Intestinal cells were acclimated in HBSS in the presence of 2 mM EGTA for 150 s, to produce Ca2+-free incubation media and to let the enterocytes equilibrate at a new [Ca2+]i. The basal [Ca2+]i was recorded for 150 s; then vehicle (10 μl ethanol; n = 8), 1,25(OH)D3 (130, 260, 650, 6,500, and 13,000 pM;n = 8 for each concentration tested) or 20 nM 24R,25(OH)2D3 was added to the cuvette, and the [Ca2+]i was recorded for another 150 s.
Determination of PKC activity.
For time course studies, 200 μl of the cell suspension (containing ∼106 cells in HBSS, 0.1% BSA) were pipetted into microfuge tubes. Zero-time samples received 200 μl of medium, and subsequent time point samples received an equivalent volume containing either 130 pM 1,25(OH)2D3 (final concentration) or the vehicle ethanol (0.05%, final concentration). At the appropriate times, the tubes were removed to ice and then were centrifuged at 500 g for 10 min. The cell pellets were extracted with 0.6 ml of 20 mM Tris, pH 7.5, 10 mM mercaptoethanol, 0.5 mM EGTA, 0.5 mM EDTA, 0.5% Triton X-100, and 25 μg each of aprotinin and leupeptin, as previously described (23). The high-speed supernatants (14,000 g, 3 min) were diluted 1:10 with buffer that did not contain detergent, and 20 μl of the diluted extract were taken for analysis of enzyme activity, according to instructions supplied with the kit (GIBCO Life Technologies, Waverly, MA). Aliquots were incubated with lipid activator in the absence or presence of a specific PKC inhibitor for 20 min before the addition of buffer containing [32P]ATP-20 μM ATP and acetylated myelin basic protein (3–14). After an additional 5-min incubation at 23°C, 25 μl were spotted onto phosphocellulose disks, washed, and placed in vials for liquid scintillation spectrophotometry. Values were related to extract protein as described by Lowry et al. (21).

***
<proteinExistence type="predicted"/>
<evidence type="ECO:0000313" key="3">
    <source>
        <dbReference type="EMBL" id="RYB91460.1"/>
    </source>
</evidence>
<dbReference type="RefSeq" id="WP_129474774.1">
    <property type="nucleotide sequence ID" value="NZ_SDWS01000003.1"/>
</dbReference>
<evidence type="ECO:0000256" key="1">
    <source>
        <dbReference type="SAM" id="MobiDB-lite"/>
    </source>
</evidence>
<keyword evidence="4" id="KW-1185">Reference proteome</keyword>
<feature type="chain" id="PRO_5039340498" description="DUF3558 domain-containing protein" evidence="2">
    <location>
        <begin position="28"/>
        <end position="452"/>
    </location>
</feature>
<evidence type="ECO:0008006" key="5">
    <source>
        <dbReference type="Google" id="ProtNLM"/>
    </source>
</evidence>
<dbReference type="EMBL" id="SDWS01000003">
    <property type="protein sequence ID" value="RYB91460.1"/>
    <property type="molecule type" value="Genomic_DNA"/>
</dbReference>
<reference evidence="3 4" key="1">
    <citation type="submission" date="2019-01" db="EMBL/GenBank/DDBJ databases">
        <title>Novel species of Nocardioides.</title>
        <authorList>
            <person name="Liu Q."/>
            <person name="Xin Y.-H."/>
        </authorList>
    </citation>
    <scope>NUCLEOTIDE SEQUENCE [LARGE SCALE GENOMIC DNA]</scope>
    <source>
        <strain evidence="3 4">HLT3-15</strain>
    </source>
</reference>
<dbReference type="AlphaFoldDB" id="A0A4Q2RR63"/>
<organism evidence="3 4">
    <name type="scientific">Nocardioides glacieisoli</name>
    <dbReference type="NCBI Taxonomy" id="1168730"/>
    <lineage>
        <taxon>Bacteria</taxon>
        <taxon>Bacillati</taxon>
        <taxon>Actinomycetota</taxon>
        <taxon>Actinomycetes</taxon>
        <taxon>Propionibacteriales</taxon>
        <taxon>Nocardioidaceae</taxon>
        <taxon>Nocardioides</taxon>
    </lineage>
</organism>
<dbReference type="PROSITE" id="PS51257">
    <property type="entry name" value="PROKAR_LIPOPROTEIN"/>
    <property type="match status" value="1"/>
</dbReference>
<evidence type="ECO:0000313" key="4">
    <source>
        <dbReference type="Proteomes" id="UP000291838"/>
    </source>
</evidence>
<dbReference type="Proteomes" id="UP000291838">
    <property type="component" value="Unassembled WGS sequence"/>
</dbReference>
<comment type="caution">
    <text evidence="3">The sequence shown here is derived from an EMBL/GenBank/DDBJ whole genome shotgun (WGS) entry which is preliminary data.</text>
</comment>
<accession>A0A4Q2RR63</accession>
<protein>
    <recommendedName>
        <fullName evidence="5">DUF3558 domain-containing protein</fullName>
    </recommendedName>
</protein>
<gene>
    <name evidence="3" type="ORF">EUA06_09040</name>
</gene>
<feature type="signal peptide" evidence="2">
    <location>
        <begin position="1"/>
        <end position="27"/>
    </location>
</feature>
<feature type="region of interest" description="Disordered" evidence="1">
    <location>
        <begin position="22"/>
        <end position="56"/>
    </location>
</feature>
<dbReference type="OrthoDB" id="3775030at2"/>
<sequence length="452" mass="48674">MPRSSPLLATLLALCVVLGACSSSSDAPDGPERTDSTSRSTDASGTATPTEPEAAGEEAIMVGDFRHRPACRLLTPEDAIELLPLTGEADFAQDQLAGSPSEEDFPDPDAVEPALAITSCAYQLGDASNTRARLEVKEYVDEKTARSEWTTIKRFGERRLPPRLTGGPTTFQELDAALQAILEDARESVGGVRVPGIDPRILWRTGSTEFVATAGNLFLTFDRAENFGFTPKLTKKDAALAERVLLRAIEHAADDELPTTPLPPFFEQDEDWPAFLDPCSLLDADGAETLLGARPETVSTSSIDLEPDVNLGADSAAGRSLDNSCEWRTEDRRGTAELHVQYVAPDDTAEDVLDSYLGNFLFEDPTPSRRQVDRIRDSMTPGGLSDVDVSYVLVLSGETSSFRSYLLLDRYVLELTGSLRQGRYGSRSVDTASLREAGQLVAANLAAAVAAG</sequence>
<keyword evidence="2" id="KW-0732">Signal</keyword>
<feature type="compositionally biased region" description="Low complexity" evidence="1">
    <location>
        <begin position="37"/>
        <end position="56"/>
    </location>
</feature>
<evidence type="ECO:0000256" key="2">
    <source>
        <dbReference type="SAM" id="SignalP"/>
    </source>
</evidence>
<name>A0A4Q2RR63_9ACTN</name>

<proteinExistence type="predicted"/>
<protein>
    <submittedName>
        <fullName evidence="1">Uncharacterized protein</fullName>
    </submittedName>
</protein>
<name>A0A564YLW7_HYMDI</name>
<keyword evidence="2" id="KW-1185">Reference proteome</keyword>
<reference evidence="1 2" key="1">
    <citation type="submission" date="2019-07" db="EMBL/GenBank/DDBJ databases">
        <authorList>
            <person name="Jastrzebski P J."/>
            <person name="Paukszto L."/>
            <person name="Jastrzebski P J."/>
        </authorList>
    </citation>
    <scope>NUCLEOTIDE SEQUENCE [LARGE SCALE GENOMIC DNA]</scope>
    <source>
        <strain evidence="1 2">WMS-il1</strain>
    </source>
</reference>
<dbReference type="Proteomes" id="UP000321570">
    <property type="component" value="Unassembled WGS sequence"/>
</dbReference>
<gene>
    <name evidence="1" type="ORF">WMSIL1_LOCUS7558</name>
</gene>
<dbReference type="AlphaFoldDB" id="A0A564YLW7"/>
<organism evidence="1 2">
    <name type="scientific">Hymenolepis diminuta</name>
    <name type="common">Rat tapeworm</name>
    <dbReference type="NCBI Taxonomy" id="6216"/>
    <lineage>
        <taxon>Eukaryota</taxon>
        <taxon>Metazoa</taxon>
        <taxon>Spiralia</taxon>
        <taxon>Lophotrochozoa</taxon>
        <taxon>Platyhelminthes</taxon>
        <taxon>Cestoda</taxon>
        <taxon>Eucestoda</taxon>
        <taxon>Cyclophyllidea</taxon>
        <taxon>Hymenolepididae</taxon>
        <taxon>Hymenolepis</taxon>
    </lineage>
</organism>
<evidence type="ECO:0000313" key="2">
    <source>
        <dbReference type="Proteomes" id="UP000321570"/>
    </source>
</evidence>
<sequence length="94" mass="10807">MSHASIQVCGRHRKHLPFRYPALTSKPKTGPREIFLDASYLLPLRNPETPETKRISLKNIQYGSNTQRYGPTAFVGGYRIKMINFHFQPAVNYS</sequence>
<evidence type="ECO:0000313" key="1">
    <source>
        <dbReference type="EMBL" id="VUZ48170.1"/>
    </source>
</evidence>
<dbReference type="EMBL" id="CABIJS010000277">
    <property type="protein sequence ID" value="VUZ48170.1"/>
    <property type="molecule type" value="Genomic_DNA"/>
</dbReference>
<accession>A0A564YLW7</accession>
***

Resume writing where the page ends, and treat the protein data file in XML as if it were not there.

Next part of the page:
Specific 1,25(OH)2D3 binding to membranes was tested by nonlinear regression. The concentration of the labeled hormone was plotted against the amount of specifically bound labeled hormone (fmol/mg protein), and the data were fitted to a two-parameter hyperbolic equation Equation 2The coefficient of variation (R 2) and the adjusted coefficient of variation (adjR 2) were used as a measure of how well the regression model described the data (1). A one-way ANOVA with F-statistics was used to gauge the contribution of the independent variable to predict the dependent variable (1). P < 0.05 was considered statistically significant.
ANOVA was used to test for significant differences between control and treatment groups in each experiment, and an ANOVA followed by a Student-Newman-Keuls post hoc test was performed when a factor with more than two levels was used for comparison. The testing used was two tailed, and the significance level was set at P < 0.05. Data are presented as means ± SE.